Not all EV technology is boring. BMW is currently leading the research and development of a new breed of EVs powered by hydrogen fuel cells. Despite many deeming the use of hydrogen to be expensive and impractical, the German automaker launched its first fleet of hydrogen-powered iX5s. Production numbers for the FCEV (Fuel Cell Electric Vehicle) SUVs are limited to 100 in 2023.
Everything about the new BMW SUV is exciting, starting from the power it produces to the virtually non-existent Carbon Footprint it leaves behind. However, not everything is sunshine and rainbows in the practicality of using the universe’s lightest element as fuel.
It’s a terrible feeling having to plan a road trip on any EV other than a Tesla. Pulling up a map and planning your trip carefully to include charging stations is customary to owning an electric vehicle. Owners of the brand-new BMW iX5 Hydrogen can brush past this issue, but worse trouble awaits them at the end of their range.
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The BMW iX5 Hydrogen is a revolutionary addition to the automotive industry, developed on the foundation of the current BMW X5. It made its debut at the 2019 IAA show as a concept car, but BMW bottled up its hydrogen project for the next two years. The year was 2021 when BMW finally broke the silence and exhibited the vehicle's initial prototypes. This was at IAA Mobility 2021, where visitors saw it in action as a shuttle vehicle.
After four long years of relentless work, the project is finally emerging from its cocoon and spreading its wings. BMW Group has finally unveiled the first vehicles in their pilot fleet, ready to take on the roads in 2023. This milestone marks a turning point in the development process of the FCEV: the hydrogen-powered SUVs will be deployed globally for demonstration and trial purposes. However, it will be 2030 before the BMW iX5 will be available for purchase to the public.
The fleet of under 100 vehicles will provide an opportunity for people not involved in the development process to experience the BMW iX5 Hydrogen. BMW has a specific target demographic, beginning with the press. The next group to get behind a hydrogen wheel will be members of the European Parliament, who recently voted to ban the sale of combustion engines in the EU by 2035.
The powertrain of the BMW iX5 Hydrogen is a symphony of technology. The highly-integrated drive unit, powered by fifth-generation BMW eDrive technology, purrs on the rear axis. The German luxury car brand developed the high-performance lithium-ion battery specifically for the SUV. Together, they produce a maximum output of 295 kW / 401 hp (which isn’t unheard-of-sorcery for an electric vehicle).
The power doesn’t draw eyeballs on its own. It is the fuel tank and range that is truly spectacular about the hydrogen-powered BMW SUV. The two 700-bar tanks that store the hydrogen are a work of engineering art. Constructed from carbon-fiber-reinforced plastic (CFRP), they hold six kilograms of hydrogen.
That’s enough Hâ to power the BMW iX5 Hydrogen for a range of 313 eco-friendly miles. To draw a rough picture of how far that is, 313 miles is the equivalent of 6 hours of driving. When you’re running out of gas (hydrogen gas, not gasoline), refueling these tanks is theoretically a lightning-fast process, taking only three to four minutes. Except, it is not in real life!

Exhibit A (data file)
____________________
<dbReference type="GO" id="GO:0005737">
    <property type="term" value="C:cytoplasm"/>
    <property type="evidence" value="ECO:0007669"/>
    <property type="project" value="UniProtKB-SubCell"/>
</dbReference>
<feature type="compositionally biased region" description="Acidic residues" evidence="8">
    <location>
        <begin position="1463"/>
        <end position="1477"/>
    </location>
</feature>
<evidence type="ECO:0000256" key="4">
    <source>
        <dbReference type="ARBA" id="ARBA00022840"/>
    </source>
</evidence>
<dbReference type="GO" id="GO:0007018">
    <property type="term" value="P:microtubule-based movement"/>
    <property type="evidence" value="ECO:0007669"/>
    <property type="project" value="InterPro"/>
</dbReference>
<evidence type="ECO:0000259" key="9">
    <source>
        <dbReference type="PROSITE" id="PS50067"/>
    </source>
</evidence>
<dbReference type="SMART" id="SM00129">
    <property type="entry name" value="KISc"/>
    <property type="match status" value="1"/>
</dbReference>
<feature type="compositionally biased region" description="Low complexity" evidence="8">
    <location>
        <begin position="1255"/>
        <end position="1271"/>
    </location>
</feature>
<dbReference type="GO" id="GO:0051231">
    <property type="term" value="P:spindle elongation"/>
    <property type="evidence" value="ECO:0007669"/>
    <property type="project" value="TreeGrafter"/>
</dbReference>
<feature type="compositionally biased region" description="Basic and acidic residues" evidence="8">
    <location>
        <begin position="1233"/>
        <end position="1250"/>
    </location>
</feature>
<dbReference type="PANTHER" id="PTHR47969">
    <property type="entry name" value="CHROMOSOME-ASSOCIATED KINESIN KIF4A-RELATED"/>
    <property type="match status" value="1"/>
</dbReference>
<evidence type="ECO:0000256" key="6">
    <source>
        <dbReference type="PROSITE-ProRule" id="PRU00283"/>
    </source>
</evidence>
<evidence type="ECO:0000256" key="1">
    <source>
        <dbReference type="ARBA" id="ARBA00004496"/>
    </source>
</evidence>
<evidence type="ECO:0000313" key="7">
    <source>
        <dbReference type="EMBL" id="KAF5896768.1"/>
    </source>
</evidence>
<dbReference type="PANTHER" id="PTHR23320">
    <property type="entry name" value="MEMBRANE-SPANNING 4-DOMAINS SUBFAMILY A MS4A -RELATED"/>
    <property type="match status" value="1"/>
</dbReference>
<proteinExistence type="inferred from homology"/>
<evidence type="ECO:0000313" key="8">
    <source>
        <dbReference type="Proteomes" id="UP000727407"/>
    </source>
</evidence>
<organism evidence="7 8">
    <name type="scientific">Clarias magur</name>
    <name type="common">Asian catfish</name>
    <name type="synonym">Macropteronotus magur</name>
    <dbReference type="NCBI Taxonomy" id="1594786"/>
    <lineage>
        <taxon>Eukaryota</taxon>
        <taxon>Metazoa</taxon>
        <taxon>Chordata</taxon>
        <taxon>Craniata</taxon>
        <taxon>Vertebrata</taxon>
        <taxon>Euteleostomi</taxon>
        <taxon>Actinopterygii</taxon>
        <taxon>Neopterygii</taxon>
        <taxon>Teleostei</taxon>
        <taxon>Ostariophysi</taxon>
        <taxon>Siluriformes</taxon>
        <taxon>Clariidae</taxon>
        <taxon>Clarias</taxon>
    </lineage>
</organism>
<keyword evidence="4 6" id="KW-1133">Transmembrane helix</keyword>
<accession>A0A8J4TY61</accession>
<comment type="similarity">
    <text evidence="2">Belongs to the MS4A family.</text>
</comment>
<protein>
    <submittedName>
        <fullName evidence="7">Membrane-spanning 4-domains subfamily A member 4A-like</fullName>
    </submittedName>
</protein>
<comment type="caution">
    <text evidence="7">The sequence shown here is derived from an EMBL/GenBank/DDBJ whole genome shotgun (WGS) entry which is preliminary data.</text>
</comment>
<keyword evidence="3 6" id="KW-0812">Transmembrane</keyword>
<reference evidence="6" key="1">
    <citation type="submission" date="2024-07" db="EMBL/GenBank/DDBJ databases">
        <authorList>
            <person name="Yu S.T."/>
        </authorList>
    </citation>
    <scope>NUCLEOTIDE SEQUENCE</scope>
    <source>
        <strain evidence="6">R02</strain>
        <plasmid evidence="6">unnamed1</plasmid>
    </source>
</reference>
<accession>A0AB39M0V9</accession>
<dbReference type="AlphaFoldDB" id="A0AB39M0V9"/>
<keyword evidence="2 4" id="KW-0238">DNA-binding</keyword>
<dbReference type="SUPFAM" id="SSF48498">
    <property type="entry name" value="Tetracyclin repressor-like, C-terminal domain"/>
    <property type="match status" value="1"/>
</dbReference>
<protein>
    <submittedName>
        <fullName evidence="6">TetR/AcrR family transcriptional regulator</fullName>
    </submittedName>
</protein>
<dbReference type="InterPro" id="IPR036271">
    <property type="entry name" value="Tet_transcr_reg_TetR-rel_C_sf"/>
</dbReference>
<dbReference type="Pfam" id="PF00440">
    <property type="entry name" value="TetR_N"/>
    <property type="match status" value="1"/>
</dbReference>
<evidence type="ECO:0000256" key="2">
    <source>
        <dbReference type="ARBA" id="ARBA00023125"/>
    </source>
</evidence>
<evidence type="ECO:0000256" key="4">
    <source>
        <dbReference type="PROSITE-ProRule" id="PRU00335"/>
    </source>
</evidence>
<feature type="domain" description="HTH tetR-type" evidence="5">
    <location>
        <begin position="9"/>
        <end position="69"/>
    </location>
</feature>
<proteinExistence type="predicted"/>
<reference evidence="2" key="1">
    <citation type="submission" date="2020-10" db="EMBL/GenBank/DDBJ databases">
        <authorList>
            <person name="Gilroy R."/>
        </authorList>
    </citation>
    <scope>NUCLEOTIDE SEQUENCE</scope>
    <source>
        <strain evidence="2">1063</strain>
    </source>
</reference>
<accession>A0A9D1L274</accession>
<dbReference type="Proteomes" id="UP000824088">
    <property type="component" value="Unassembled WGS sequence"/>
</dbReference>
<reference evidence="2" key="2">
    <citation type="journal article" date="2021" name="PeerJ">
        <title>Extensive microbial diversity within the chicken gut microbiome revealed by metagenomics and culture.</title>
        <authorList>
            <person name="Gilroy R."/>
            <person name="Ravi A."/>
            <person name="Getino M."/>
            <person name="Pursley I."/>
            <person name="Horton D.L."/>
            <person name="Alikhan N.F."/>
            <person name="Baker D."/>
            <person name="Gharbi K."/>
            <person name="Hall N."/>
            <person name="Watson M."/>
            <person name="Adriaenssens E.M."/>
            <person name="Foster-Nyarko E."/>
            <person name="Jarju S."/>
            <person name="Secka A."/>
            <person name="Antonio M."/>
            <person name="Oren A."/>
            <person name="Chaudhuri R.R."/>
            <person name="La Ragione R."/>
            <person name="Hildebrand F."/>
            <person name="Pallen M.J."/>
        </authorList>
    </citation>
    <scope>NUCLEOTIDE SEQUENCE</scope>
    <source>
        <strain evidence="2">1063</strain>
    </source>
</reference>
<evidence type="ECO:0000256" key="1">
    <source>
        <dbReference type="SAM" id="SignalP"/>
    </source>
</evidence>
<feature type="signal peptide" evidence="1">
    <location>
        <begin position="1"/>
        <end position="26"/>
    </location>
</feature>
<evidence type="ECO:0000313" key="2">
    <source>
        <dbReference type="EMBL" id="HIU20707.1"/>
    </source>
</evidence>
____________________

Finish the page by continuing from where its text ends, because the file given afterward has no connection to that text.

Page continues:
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Waiting 4 minutes at a refueling station is only slightly longer than they take to make your coffee at Starbucks. That is if drivers are lucky enough to find a hydrogen station.
Unlike EVs that have access to an acceptable number of charging stations across the country, FCEVs will have to spend their entire range searching for a spot to refuel. The US only has 107 hydrogen fueling stations across the whole country, and nearly half of them are in California. A hydrogen-powered car will be practical only if you are driving through California on your road trip.
Improvements to hydrogen fuel access are on their way, with the US expecting to have 4,300 hydrogen fueling stations by 2030. Until then, the BMW iX5 will leave drivers stranded on the side of the road if the journey exceeds 313 miles.
The BMW iX5 Hydrogen is a breath of fresh air (pun intended). Similar to traditional EVs, FCEVs emit no toxic pollutants when on the road. They are many steps ahead of internal combustion engines that produce harmful tailpipe emissions such as carbon monoxide, carbon dioxide, and sulfur oxides. FCEVs produce only water as exhaust.
FCEVs operate differently from conventional electric vehicles. Instead of storing electricity in batteries, FCEVs use hydrogen from tanks and oxygen from outside air to generate electricity through a process that produces only water as a byproduct. Hydrogen and oxygen combine in the fuel cell stack to generate power, while the distilled water is removed as exhaust.
This process also has an atmospheric "scrubbing" effect, as the air drawn into the FCEV passes through a three-stage air purification system consisting of an air filter, membrane humidifier, and gas diffusion layer. That’s right; the BMW iX5 is a giant mobile air purifier.
Owners of the new BMW iX5 Hydrogen need not fear range or tearing up the atmosphere with their exhaust. Instead, they will be more concerned about finding a hydrogen station once their 313 miles run out, at least until 2030.2023-03-18T20:49:37Z dg43tfdfdgfd